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Life in Palestine

When wars are fought, they don’t affect just one side of the border or any one nationality, they affect all of humankind. The loss of life is not limited to just Palestine or Israel. It shows the true extent of humane ugliness and how far some power-hungry people are willing to go to satisfy their ambitions. Amidst these wars, civilians have been uprooted from their homes and ancestral lands. Children have been snatched away from their innocent childhoods and families are torn apart. Bombings are a normal sighting in these cities. At least 35,000 Palestinians have been killed and 76,575 wounded in Israeli attacks on Gaza since October 7. In response to Hamas’s attack on Israel on 7 October, Israel began a “complete siege” of Gaza, with the Israeli defense minister declaring: “There will be no electricity, no food, no fuel”.

A Palestinian doctor had to identify the body of one of his sons, who was killed in an Israeli air strike, in the hospital where he worked. Dr Mohammed Abu Moussa has spent the past week treating Gazan civilians injured in the occupation which has killed at least 35,000 Palestinians up till now. During a shift at the ER, his own family was brought to the hospital after their home was bombed.

Gaza has one of the highest population densities in the world with 2.2 million people living in a relatively small strip of land. On top of that, constant bombings and drone attacks have destroyed more than half of Gaza’s infrastructure. If you were to walk the streets of this once beautiful place, you’d see the residential areas and shopping streets reduced to rubble. About 1.7 million people – more than 80% of Gaza’s population – are displaced, with nearly half crammed up in the far southern end of the strip, according to the UN. 

Electricity was already scarce in Gaza as it was only supplied for a few hours on a rolling blackout, and after the occupation major institutions like hospitals had installed backup generators but the blockade meant no more fuel to run them once the existing supplies ran out, and to top it, the World Health Organization (WHO) says there have been more than 600 attacks on healthcare facilities and the majority of hospitals in Gaza are not functioning. The medical situation in Gaza’s hospitals has crossed the“unimaginable” state where large open wounds are being left untreated and medical staff are facing chronic shortages of the most basic medical items. The hospital’s spokesperson said there was no room in the morgue for all the bodies, and a lack of Islamic burial shrouds — known as the Kafan — to give the dead a proper burial.

Because of the “complete siege” announced by the Israeli Prime Minister, Benjamin Netanyahu, Israel has control over electricity, food, water, and fuel. Clean water is already scarce and Israeli airstrikes are destroying water infrastructure. WHO sets the minimum requirement for daily water needs at 100 litres per person but the average water consumption in Gaza has reduced to just three litres per person, estimated by WHO. The border has been opened a couple of times to send around 20 trucks carrying food, water, and medicine – but no fuel – into Gaza. To try to get around the blockade, Hamas built a network of tunnels that it uses to bring goods into the Strip from Egypt. Israel says militants also use the tunnels to smuggle weapons and move around out of sight and so it is frequently targeted by airstrikes.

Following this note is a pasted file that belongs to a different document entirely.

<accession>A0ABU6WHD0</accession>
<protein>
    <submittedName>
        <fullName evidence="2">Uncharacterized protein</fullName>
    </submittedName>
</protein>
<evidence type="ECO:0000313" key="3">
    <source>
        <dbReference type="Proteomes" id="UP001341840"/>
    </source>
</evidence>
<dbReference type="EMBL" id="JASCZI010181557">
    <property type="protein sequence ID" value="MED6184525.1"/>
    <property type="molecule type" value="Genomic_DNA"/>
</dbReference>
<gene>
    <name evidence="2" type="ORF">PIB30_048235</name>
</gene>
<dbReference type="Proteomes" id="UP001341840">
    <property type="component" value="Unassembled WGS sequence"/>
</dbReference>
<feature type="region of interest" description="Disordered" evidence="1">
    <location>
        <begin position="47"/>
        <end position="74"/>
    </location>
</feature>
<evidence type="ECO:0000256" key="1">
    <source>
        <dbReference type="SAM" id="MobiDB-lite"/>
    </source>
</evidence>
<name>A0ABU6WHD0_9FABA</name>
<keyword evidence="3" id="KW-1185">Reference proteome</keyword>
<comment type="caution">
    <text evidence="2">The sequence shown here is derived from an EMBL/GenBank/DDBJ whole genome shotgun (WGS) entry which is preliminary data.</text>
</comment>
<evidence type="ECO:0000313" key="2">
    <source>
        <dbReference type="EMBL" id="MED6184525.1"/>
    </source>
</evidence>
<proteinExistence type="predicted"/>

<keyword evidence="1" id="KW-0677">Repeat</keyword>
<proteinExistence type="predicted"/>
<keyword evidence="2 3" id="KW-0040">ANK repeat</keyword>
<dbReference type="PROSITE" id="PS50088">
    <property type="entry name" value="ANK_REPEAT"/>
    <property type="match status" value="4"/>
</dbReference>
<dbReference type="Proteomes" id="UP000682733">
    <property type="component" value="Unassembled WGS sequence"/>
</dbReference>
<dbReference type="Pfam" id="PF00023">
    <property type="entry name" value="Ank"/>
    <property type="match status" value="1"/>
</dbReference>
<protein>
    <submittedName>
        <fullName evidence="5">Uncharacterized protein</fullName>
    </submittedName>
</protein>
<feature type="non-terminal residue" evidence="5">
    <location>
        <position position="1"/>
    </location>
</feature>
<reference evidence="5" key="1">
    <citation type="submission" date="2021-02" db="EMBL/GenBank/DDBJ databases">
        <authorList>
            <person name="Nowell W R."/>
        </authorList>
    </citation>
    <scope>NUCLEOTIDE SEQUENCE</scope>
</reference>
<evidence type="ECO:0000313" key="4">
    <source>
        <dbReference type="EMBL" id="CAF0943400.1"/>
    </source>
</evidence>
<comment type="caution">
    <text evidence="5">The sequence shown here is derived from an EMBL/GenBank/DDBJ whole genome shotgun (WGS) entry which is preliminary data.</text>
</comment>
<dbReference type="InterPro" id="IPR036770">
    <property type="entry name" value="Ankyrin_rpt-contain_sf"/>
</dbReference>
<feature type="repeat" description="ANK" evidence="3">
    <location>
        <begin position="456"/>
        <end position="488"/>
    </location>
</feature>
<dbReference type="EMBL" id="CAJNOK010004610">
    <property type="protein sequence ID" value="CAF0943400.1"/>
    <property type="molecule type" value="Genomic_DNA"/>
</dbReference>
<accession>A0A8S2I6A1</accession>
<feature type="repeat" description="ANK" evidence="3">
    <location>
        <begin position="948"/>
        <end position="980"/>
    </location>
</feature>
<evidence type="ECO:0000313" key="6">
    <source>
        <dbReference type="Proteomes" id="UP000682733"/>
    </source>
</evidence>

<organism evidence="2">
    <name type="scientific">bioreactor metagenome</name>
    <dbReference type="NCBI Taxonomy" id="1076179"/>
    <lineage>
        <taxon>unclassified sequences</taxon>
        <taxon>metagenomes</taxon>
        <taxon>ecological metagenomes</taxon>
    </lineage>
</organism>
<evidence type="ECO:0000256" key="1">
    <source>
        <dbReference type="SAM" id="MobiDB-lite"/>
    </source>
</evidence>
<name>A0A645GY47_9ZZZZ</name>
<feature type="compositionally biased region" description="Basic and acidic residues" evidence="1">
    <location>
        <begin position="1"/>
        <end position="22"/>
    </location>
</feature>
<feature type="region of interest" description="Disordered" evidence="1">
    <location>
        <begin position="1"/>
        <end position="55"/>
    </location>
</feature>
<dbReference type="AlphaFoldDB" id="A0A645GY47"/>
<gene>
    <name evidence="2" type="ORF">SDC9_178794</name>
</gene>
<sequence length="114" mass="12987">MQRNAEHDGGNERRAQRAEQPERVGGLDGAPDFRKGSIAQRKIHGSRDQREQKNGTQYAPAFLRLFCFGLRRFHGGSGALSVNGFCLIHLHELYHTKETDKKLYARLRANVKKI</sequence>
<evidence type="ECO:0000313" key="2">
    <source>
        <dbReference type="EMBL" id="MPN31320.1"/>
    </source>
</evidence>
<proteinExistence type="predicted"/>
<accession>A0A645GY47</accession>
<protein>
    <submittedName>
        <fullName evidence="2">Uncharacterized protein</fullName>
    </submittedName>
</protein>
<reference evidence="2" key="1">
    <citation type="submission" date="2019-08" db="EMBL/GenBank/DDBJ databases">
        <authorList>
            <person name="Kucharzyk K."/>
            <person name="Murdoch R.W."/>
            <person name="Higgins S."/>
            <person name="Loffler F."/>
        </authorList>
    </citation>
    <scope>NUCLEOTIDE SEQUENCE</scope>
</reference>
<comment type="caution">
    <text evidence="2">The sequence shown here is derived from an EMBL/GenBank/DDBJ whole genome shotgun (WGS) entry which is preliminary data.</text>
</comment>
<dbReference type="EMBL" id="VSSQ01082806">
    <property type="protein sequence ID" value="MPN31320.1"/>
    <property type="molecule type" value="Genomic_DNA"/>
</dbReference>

There are increasing concerns over dehydration and waterborne diseases. Local water pumps and sewage systems require fuel to function. As a result, wastewater treatment plants have stopped working, resulting in tens of millions of gallons of raw sewage being pumped into the sea. 

According to Dr Iman Farajallah, children who survive wars pay a high price psychologically, emotionally, or behaviourally. Her research discovered that 95 percent of children from the Gaza Strip showed symptoms of anxiety, depression, and trauma. Children in Gaza are not able to attend school because of military actions and they have limited access to essential school supplies.

“But with little food, children are malnourished, and with drones buzzing overhead 24 hours a day it’s affecting their sleep – they can’t concentrate, their childhood is shattered.” Dr Farajallah has observed children playing games involving Israeli soldiers and Palestinians.“Here, they hold sticks and pretend they are guns,” she said. Every child displays trauma in their way. Trauma affects cognitive behavior, it affects functioning, how can we ignore that? Living in a war zone – for generations will affect you,” Dr Farajallah said, adding that violent upbringings will lead to more violence. 

Despite these horrific conditions, Palestinians are banned from leaving Gaza via Israel unless they obtain an Israeli-issued exit permit. Israel has shut the Erez crossing, and the Egyptian-controlled Rafah border crossing in the south has also been closed due to Israeli airstrikes near the gate on the Palestinian side. The latter had prevented humanitarian aid, including food, water, and medicines, from crossing from Egypt into Gaza.

Jazbia Junaid is a student pursuing English Literature from Jamia Millia Islamia.

Edited by: Yash Mittal

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Written by Jazbia Junaid

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